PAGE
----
Mark Allen Interview on Training and Racing

A few years ago when I first started with Heart Rate Monitor training, I found out that 6 time Hawaii Ironman World Champion Mark Allen was able to run a 5:20 min mile pace aerobic, at a heart rate of only 155 beats per minute.

This blew my mind and inspired me to change my approach to training and racing in the years to come. Mark Allen has worked very close with Dr. Phil Maffetone, one of my other favorite authors and coaches. I really look up to Mark’s accomplishments with 66 career victories in 96 starts, he is arguably the most successful triathlete in the history of the sport. He was voted “The Greatest Endurance Athlete of All Time” in a worldwide poll by ESPN.

Mark Allen Wins Ironman 1995

Mark Allen wins his 6th Ironman Triathlon World Championship in Kona, Hawaii in 1995. Source:

I’m always very curious how top performers approach training and racing, especially if it’s in line with my own approach of training smarter, not harder, training with a heart rate monitor, improving your aerobic base and your fat burning abilities, working on the connection between your body and your mind, and much more.

Recently I sat down with Mark to dive into a variety of these subjects:
• Mark’s first introduction to heart rate monitor training [2:12]
• Seeing progression to a faster aerobic pace [3:00]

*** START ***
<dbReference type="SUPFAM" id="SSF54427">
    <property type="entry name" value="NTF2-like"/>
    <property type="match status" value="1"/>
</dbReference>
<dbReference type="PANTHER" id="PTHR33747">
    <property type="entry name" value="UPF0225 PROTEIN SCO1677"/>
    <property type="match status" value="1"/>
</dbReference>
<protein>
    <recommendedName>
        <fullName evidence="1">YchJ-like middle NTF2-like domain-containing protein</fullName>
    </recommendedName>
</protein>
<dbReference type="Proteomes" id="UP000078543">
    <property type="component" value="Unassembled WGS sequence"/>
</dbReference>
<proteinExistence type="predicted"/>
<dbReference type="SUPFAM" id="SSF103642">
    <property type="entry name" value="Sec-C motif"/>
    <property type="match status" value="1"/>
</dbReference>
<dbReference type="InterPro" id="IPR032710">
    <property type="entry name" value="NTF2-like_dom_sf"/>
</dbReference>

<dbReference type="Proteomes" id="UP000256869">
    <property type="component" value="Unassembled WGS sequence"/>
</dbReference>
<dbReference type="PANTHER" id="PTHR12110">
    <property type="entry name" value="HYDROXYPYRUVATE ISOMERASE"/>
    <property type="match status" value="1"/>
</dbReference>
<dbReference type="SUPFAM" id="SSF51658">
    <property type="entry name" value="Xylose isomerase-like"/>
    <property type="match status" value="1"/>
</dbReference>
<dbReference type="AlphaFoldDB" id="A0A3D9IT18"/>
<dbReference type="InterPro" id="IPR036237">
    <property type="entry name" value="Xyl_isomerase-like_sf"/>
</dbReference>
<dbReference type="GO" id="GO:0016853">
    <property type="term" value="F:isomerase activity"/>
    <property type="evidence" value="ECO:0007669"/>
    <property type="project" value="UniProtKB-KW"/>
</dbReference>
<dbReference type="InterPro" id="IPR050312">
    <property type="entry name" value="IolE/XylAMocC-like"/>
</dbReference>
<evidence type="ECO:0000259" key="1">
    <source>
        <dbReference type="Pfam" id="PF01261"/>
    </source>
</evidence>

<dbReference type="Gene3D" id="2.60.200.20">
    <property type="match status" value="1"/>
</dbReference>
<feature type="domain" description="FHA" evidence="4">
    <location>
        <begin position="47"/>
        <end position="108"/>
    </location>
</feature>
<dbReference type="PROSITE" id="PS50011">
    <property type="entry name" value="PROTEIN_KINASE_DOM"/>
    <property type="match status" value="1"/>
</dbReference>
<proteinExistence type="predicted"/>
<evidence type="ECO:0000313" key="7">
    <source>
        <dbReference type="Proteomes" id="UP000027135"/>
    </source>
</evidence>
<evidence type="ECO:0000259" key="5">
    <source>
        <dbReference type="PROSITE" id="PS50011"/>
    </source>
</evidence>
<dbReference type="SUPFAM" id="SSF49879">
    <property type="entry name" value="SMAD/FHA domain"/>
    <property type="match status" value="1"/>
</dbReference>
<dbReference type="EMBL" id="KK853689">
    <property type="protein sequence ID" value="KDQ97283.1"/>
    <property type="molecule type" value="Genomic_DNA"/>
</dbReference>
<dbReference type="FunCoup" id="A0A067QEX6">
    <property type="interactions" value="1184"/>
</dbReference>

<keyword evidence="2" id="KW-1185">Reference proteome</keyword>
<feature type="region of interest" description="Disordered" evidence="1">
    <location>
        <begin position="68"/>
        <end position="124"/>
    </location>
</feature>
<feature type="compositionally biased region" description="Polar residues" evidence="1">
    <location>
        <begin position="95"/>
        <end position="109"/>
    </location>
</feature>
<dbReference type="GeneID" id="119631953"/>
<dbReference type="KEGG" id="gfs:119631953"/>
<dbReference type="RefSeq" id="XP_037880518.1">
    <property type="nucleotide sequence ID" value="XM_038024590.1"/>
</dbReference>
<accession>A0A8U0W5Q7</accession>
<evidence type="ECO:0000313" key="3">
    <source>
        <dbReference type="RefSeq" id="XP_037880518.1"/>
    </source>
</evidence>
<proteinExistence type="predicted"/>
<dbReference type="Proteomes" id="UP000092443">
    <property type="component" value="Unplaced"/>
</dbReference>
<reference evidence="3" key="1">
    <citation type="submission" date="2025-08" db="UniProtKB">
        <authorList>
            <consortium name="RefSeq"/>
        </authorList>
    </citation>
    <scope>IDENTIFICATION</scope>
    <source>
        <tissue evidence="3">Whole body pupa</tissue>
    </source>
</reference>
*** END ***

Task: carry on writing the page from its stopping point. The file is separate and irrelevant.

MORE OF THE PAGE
• What is a fit soul is and how can athletes work on this? [5:49]
• There is no perfect race, but you can race perfectly [10:40]
• How to stay motivated to keep trying to win Ironman Hawaii after 6 defeats [11:40]
• The battle to win first Ironman Hawaii in 1989 [13:24]
• The ability to quiet your mind [18:25]
• Switch in training from always hard to heart rate monitor [21:10]
• Developing your fat burning aerobic engine [22:45]
• Speedwork for different types of athletes [25:56] + [30:20]
• Recommendations for strength training [28:06]
• How to best spread workouts during your week?  [32:45]
• Mark Allen Coaching Programs [35:32]
• Fit Soul Fit Body book and workshops [37:30]
• Art of Competition book [38:00]
• Advice for athletes looking to improve their performance [39:47]

Video of Mark Allen’s first win at Ironman Triathlon World Champion
Mark Allen Coaching
Fit Soul Fit Body, the book and seminars
Art of Competition, the book 
Calculating your Maximum Aerobic Heart Rate

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Related Posts:
Interview with Phil Maffetone about HRM training, nutrition and recovery
Training for my first 100 mile run from Long Beach to San Diego
• Running a Sub 3 Hour marathon with a Go Pro

Video Transcript